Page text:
There’s this poignant scene in the Honey & Clover drama where Mayama
asks demands, “How do I become an adult? What do I do become a person who can support someone else?” How does someone become a person people can rely on? Several episodes later he answers his own question: start behaving like that person. It errs on the melodramatic side, but this scene really touches upon something so quintessentially human.
When thinking about this scene recently, The As If Principle quickly came to mind. The title of this enthralling book by Richard Wiseman comes from the words of William James:
If you want a quality, act as if you already have it.
The realization doesn’t quite come to Mayama in that form, but there’s this moment (of course accompanied by an Asian-drama-style amalgam of color-adjusted flashbacks with echoing words) when Mayama just decides, “Screw it. I’m done preparing to be that person. It’s time to just be that person.” What follows then is his visible commitment to action embodied by an emphatic dash down busy streets while clad in professional attire. Sure, the portrayal of this crucial insight is sandwiched between over-the-top scenes and includes some obligatory slo-mo, but it still captures an understanding of a critical connection between intention and agency enacted.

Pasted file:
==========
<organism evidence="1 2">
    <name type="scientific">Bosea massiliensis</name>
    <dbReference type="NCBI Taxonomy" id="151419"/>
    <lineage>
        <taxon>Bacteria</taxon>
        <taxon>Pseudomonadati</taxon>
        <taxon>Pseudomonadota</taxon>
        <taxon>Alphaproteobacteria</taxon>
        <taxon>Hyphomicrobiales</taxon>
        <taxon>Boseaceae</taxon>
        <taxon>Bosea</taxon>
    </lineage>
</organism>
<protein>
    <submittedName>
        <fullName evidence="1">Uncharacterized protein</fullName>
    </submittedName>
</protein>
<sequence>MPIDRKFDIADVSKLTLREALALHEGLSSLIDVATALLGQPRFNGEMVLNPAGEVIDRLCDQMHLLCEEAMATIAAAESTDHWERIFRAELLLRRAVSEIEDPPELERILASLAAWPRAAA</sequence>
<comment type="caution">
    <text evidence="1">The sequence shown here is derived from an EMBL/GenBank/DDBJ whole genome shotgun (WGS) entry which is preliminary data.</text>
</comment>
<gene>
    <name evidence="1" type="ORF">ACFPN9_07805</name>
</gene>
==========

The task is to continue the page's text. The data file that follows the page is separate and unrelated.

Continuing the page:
Here’s some media I’ve been considering in relation to this pivotal moment in Honey & Clover…
The Dangers of Confidence: a Harvard Business Review IdeaCast interview discussing the importance of competence of confidence.